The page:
Her advice to young people: 

“Read.  I want children to read.  And to love reading and to explore reading.  And to travel in reading. I just think that reading broadens their horizons.”


Minor Mickel Shaw

Minor Mickel Shaw grew up talking about business at the dinner table with her family. She said her parents always had confidence in her and felt strongly about giving back to the community. Today she is president of Micco LLC, a private investment company based in Greenville.   For decades she has been involved in numerous civic, educational philanthropic and business activities in her community and the region.  She is chairman of the Greenville-Spartanburg Airport Commission, and her efforts, going back to the early 2000s, have helped transform the airport and the region as a whole. 

How she defines leadership: 

“You need to be willing to step forward and to take a stand on issues. … it’s much better when you can develop a larger group of leaders around you and hopefully empower those people -- hopefully younger people --  to stand up and go forward and be the leaders for the next generation.”


Anita Singleton-Prather

Anita Singleton-Prather grew up thinking she would study law and become a civil rights attorney. Instead she became a master storyteller, author and educator. Her work has influenced civil rights and has preserved stories and history about the Gullah culture and South Carolina. Known as Aunt Pearlie Sue, she has performed at the World Bank and the White House, but her roots are in Beaufort. “As Aunt Pearlie Sue, I get to say things and address issues that maybe Anita Prather can’t say,” Prather said. She added, “There’s only one earth. We can decide to destroy it together or we can decide to try to preserve it together.”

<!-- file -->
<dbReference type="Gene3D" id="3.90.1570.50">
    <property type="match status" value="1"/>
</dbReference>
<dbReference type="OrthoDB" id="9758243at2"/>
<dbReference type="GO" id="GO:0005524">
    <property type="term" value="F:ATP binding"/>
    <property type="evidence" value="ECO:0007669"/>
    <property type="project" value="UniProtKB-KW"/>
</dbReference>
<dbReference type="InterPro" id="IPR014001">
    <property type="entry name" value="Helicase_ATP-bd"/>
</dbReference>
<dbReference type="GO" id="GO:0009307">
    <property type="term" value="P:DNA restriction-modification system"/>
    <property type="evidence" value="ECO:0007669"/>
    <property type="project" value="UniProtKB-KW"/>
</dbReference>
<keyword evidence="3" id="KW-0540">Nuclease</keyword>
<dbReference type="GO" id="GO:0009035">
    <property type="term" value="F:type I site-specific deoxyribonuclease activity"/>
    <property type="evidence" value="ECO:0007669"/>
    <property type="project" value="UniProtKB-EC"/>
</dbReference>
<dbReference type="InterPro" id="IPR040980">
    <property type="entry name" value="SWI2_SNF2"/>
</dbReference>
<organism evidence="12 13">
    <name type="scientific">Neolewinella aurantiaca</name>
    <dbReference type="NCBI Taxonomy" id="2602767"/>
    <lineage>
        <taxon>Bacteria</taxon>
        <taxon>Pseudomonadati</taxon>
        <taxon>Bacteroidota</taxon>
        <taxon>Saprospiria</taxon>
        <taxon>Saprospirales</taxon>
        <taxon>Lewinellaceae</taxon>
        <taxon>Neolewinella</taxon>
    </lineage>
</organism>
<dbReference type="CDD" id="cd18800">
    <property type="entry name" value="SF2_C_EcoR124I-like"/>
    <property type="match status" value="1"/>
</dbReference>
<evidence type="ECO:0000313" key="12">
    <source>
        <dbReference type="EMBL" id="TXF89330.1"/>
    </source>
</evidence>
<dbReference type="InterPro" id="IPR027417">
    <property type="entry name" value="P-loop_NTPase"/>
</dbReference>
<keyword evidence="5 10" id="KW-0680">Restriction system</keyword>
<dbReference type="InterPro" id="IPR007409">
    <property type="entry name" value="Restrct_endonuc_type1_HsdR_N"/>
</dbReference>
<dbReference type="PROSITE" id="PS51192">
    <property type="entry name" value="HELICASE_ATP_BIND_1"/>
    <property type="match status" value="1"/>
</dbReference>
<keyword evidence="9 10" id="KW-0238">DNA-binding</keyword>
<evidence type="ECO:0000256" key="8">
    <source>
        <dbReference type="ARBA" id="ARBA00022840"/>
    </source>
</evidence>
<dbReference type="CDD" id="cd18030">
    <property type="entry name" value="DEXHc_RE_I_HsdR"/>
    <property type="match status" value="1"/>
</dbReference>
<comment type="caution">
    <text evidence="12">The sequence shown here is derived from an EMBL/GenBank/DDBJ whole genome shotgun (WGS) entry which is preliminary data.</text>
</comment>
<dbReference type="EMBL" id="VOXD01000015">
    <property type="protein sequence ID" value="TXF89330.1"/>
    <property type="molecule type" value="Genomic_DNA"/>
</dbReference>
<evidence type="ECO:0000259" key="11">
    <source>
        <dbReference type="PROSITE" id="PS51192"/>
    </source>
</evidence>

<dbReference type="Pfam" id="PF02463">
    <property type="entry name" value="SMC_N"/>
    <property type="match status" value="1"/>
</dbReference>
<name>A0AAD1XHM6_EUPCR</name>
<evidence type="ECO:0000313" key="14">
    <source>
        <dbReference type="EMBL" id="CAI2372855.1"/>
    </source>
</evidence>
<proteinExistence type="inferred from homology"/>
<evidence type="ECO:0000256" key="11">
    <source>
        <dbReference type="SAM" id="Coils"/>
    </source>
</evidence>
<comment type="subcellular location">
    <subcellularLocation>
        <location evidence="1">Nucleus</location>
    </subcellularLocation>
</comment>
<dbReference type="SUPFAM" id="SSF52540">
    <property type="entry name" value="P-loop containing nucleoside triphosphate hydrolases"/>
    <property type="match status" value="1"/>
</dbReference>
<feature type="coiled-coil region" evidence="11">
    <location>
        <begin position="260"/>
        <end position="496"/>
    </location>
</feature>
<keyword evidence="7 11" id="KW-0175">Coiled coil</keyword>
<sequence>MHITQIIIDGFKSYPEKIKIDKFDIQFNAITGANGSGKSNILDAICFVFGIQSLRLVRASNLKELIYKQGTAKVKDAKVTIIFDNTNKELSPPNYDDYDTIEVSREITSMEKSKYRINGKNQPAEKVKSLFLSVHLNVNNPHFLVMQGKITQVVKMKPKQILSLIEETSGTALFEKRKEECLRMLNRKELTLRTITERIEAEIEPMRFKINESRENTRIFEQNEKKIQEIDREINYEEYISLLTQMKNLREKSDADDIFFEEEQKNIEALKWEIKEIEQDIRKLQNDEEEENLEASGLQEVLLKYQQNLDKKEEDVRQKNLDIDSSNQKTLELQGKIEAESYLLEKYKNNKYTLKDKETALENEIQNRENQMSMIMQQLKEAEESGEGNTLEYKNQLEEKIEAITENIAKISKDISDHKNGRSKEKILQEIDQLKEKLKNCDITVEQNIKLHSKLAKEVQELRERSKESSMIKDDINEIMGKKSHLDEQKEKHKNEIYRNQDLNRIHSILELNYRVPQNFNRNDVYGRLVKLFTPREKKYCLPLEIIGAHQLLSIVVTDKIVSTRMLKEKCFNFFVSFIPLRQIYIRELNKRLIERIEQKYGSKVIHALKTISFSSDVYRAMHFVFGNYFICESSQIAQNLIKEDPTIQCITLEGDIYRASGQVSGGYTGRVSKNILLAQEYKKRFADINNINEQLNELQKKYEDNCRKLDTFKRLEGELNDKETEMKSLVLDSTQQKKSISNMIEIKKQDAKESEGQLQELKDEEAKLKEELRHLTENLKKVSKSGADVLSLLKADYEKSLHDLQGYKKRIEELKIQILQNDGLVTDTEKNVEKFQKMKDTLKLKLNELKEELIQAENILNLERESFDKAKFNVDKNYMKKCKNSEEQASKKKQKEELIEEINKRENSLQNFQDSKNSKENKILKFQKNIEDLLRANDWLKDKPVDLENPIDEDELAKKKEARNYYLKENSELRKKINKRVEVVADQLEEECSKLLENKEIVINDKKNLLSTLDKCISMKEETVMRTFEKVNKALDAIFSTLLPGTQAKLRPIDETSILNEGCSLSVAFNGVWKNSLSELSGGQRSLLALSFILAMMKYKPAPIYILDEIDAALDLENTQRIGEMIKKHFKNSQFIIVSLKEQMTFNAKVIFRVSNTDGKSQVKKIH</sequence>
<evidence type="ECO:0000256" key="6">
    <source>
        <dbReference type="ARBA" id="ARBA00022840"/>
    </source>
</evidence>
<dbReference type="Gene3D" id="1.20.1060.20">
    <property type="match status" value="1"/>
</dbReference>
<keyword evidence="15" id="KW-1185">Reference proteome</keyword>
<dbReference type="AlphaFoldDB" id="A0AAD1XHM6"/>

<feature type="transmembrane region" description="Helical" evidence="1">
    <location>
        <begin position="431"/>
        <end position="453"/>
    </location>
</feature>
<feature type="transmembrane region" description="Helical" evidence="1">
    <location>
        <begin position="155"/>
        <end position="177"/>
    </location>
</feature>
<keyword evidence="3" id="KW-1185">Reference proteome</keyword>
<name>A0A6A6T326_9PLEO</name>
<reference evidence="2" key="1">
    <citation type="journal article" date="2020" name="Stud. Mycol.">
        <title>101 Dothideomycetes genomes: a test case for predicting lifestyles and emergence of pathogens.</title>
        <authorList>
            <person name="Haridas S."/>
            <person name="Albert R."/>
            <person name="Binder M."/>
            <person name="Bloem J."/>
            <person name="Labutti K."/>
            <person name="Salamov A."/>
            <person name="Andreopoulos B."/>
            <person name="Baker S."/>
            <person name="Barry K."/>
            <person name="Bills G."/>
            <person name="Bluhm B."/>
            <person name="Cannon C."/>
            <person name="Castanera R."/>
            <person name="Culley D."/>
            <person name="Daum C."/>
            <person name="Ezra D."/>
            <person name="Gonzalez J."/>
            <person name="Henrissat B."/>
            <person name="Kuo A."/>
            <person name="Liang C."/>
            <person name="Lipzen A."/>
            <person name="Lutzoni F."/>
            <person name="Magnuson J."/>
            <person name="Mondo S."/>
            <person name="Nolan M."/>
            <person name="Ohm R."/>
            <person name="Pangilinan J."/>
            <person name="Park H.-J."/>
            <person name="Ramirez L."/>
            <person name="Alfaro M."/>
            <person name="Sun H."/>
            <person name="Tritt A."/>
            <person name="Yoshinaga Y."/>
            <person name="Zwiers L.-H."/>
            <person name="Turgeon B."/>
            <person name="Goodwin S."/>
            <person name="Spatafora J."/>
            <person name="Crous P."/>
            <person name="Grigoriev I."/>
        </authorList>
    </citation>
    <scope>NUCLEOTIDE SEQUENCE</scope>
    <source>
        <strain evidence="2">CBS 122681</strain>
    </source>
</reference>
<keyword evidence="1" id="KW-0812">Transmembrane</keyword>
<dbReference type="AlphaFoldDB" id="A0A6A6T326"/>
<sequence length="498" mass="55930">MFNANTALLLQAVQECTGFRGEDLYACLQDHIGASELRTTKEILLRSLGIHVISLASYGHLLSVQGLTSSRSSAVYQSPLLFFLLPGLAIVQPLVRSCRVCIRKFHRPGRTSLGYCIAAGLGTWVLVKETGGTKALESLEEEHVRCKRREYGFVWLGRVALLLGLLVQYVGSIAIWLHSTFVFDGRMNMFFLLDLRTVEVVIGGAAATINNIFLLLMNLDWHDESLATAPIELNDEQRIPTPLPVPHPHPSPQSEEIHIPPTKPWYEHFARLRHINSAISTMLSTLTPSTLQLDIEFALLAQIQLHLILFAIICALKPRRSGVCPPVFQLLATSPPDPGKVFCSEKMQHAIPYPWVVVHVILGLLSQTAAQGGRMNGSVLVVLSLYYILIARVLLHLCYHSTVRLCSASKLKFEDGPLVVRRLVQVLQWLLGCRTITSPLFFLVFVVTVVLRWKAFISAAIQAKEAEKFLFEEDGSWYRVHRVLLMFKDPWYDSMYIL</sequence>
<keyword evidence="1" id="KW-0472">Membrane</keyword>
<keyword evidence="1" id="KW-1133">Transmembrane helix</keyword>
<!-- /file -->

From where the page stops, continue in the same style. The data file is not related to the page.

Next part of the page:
Her advice to young people: 

“You have to love yourself first, before you’re ready for someone else to love you. And there’s no such thing as my better half.


Inez Tenenbaum

Inez Tenenbaum  entered law school in her 30s.  She cashed out her state retirement to pay for her first year of law school. That was a turning point in her life, and she credits that move for later success, including top positions at state and national levels.  She was a two-term Superintendent of Education in South Carolina and served a four-year term as Chairman of the U.S. Consumer Product Safety Commission.  She oversaw implementation of major legislation to protect children nationwide -- the 2008 Consumer Product Safety Act.  She said her law degree gave her the tools to be a more effective advocate and to have more confidence.  “Once I understood the law and how it could protect children and families, it took me to different venues,” she added. 

Her advice to young people:

“… I’ll say, what really makes you happy, what do you love doing?  And they’ll tell me what their interest is.  I’ll say, then find a job that focuses on that interest.  And then you’ll never work a day in your life.”


South Carolina Chief Justice (Retired) Jean Hoefer Toal

South Carolina Chief Justice (Ret.) Jean Hoefer Toal has a saying, “if you get a little something, leave the ladder down and pull your sisters up the ladder with you.” She decided early on that as she achieved some prominence and broke barriers she would reach down and pull her sisters along. She has done just that.   She became the first woman to serve as a justice on the South Carolina Supreme Court and then the first and one of the longest serving chief justices in South Carolina history. Earlier in her career, she served in the South Carolina House of Representatives representing Richland County for 13 years.